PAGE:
Chinese military exercises force shippers to divert ships to avoid Taiwan’s danger zones


Shippers diverted ships as China began its most provocative military exercises in decades around Taiwan, with at least one owner preventing ships from passing through the strait.

Taiwan said China fired 11 rockets into waters around the island at 4 p.m. local time on Thursday. The maneuvers, in response to US House Speaker Nancy Pelosi’s visit to the island this week, are taking place in six areas around Taiwan, and China advised ships and planes not to approach the regions.

A statement from the Eastern Theater Command of the People’s Liberation Army said it had completed live fire training and lifted relevant air and sea controls. It didn’t make clear whether that meant all exercises had ended, but the state-run People’s Daily later said controls had been lifted off Taiwan’s east coast. The exercises started at 12 noon on Thursday and would last until Sunday.

Ships continued to sail through the Taiwan Strait Thursday, according to data collected by Bloomberg. While the data showed about 15 ships in the drill zones around noon, they may have left the impact areas before the drills began. There were no ships in the zone closest to mainland China in the Taiwan Strait or east of the island.

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According to Anoop Singh, head of tanker research at Braemar, the situation is evolving and at least one of the shipowners has banned ships from entering the Taiwan Strait.

Some ships are being diverted along the east side of the island, which can lead to delays of up to three days, shipbrokers estimate. Delays of that duration are not uncommon, and the long-term consequences could be minimal if tensions ease next week.

However, the risks to ships passing through Chinese waters could be exacerbated by bad weather, threatening further delays. The city of Shenzhen, which houses the Yantian container port and is immediately west of Taiwan’s southern tip, issued a tropical cyclone warning Thursday morning, citing a low-pressure area about 117 kilometers (73 mi) away.

Ships are also being diverted to China’s seas, and the Taiwan Strait has not yet been designated a war-risk area for insurance purposes, a trader and insurance broker said.

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The Taiwan Strait is an important route, with nearly half of the global container fleet crossing the waterway this year. The disruption is just the latest inconvenience for supply chains, which have been reeling since the start of the pandemic and the Russian invasion of Ukraine.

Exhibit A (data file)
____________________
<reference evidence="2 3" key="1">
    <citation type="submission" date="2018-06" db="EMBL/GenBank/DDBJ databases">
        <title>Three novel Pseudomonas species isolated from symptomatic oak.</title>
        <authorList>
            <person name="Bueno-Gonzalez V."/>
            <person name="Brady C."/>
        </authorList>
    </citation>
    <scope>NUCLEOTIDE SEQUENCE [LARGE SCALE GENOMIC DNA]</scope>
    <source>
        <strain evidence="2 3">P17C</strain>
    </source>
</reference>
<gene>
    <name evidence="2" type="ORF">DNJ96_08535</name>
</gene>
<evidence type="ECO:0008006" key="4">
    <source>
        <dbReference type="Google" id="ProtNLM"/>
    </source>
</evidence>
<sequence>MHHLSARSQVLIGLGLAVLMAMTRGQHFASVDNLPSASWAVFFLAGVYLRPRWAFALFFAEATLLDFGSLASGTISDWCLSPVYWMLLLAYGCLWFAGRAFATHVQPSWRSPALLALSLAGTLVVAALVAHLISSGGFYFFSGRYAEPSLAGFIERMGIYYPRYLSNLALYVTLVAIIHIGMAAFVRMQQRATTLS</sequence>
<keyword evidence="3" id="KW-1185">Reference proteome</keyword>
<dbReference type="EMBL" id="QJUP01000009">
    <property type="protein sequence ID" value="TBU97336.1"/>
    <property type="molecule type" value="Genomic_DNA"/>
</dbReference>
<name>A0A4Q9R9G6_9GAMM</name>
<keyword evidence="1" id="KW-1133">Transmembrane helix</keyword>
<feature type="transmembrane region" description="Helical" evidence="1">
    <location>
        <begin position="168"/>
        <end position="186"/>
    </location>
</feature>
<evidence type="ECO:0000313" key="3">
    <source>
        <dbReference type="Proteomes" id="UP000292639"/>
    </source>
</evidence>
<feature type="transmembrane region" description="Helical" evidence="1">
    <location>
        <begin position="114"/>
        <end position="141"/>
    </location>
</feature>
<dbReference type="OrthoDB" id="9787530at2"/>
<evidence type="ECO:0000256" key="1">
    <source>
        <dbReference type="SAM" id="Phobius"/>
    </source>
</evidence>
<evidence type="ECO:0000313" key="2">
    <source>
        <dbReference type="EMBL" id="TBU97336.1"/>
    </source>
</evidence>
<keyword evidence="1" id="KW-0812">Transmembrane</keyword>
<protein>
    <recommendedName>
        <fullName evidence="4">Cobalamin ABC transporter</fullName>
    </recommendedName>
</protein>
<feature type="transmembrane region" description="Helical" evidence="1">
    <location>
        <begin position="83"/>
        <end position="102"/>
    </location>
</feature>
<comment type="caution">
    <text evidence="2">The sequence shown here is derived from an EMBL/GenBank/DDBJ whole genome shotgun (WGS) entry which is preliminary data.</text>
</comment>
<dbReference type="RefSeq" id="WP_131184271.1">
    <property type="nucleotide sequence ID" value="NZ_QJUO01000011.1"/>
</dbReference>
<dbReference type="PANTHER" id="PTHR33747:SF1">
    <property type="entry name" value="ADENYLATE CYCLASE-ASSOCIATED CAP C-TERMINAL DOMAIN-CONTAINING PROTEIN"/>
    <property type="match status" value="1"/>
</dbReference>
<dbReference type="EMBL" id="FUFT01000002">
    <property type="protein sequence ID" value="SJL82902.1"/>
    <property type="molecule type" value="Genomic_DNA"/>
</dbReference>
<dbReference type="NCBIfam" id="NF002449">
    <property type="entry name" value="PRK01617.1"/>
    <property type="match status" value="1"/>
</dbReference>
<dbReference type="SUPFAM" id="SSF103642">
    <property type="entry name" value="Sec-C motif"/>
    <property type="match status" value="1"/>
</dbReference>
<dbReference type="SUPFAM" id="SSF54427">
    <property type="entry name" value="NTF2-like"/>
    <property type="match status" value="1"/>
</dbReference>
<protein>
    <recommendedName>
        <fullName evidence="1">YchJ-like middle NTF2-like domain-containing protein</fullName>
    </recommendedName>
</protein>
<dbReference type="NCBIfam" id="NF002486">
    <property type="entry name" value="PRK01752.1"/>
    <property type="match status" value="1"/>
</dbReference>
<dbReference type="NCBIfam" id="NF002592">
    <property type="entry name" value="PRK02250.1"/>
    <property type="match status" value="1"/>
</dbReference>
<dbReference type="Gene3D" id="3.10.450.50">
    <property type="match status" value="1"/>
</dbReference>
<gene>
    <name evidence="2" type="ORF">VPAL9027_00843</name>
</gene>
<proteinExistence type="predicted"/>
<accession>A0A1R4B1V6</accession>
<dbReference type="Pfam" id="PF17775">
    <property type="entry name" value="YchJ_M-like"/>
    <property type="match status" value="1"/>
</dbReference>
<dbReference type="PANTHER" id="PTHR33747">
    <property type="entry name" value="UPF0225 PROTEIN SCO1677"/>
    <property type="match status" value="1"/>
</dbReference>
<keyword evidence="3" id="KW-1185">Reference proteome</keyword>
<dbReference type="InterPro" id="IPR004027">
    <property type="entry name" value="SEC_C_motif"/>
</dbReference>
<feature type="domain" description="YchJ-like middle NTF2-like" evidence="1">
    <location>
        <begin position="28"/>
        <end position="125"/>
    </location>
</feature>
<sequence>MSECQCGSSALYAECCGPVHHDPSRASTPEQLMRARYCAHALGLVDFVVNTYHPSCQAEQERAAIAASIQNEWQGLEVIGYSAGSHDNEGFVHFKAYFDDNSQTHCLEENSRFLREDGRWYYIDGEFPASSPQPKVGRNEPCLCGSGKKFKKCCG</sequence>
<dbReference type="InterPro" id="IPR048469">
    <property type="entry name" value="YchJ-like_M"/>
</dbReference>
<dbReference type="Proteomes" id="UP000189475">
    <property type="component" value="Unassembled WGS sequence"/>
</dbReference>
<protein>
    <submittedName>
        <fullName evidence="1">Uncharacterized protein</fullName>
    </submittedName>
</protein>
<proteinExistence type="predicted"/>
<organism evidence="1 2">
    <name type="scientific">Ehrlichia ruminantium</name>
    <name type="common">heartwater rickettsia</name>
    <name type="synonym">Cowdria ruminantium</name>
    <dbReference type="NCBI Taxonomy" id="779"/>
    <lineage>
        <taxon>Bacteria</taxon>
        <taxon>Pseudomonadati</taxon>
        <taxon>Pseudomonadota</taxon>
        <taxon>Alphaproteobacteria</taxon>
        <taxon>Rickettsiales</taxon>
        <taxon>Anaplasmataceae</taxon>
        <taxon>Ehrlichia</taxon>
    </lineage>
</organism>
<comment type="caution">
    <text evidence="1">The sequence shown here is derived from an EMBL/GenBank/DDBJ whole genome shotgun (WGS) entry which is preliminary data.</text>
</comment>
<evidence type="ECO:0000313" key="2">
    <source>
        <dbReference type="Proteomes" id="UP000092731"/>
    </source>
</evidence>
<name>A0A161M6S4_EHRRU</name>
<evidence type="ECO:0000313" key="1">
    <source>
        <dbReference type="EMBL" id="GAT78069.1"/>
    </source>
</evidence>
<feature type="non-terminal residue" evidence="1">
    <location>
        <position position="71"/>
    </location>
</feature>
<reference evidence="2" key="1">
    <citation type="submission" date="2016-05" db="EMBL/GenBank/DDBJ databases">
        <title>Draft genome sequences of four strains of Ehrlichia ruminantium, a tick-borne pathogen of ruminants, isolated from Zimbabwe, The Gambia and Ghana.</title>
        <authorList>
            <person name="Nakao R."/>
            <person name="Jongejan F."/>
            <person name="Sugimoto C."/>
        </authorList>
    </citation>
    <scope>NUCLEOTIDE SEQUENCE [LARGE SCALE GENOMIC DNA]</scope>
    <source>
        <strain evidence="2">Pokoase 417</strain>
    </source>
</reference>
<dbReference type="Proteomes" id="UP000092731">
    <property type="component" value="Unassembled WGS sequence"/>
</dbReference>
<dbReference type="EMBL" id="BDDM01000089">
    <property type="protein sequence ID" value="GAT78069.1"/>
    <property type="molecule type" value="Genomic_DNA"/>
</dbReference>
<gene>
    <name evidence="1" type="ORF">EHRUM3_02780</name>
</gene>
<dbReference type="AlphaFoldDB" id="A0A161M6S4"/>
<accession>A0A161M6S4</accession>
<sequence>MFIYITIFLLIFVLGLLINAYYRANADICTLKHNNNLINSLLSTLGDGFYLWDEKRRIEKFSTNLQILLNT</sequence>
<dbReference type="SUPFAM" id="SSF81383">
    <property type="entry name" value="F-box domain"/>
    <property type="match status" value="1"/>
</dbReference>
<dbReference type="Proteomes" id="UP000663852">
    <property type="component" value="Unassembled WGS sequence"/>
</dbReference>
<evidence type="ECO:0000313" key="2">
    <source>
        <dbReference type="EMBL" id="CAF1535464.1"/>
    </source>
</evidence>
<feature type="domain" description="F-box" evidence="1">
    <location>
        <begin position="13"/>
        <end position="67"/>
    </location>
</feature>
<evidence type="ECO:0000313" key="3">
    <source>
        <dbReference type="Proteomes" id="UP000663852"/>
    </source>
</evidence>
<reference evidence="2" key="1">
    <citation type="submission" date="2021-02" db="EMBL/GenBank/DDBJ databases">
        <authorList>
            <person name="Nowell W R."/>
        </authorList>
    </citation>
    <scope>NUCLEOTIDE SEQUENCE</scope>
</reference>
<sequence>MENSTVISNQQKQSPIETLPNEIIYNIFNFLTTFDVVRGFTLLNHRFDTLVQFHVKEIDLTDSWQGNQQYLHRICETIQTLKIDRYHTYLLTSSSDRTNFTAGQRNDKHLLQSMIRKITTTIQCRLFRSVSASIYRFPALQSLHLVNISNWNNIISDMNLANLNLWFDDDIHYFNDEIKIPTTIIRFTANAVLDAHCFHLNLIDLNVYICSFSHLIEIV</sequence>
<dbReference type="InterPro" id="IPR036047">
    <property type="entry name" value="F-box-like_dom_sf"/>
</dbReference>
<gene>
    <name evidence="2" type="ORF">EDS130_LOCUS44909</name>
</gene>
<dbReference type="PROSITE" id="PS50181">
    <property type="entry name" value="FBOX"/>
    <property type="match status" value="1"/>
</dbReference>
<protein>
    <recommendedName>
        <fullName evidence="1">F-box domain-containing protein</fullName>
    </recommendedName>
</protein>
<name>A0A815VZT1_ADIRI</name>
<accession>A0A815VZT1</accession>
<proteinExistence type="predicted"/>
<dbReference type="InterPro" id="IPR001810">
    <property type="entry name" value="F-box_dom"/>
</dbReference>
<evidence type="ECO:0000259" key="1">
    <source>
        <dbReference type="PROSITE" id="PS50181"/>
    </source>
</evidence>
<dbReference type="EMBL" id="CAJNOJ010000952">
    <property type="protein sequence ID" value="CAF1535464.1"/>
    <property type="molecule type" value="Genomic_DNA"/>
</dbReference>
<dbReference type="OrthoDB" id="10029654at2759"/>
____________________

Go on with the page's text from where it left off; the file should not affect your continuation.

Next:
At least three liquefied gas carriers around Taiwan changed course to avoid military exercises, according to ship tracking data collected by Bloomberg. Several others are reducing speed to avoid the maneuvers, which will result in minor delays in delivery to Taiwan and nearby destinations, traders said.

Some agricultural container shipments from Southeast Asia to China have been postponed to load next week to avoid the risks, while some could not be rescheduled and are still awaiting notifications from shipping companies, according to a Shanghai-based freight trader.

According to Taiwan’s Transport Minister Wang Kwo-tsai, the Taiwan Maritime Port Bureau has issued a warning warning ships to avoid the areas where exercises are taking place, as there is no set route for sea transport.

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Taiwan’s Formosa Petrochemical Corp. said Thursday morning that there are currently no delays or postponements of cargo en route to or departing from Mailiao port. CPC Corp., which has a refinery in Kaohsiung, close to one of the drilling zones, said its port operations remain unaffected.

“We are very careful and ask port and shipping agents to be careful not to enter the drilling zones,” said FPCC spokesman Lin Keh-Yen.

–With help from Elizabeth Low, Winnie Zhu and Cindy Wang.

Photo: Chinese military helicopters fly past Pingtan Island, one of the closest points in mainland China from Taiwan, in Fujian Province on Aug. 4, 2022. Photo credit: Hector Retamal/TBEN/Getty Images

Copyright 2022 Bloomberg.


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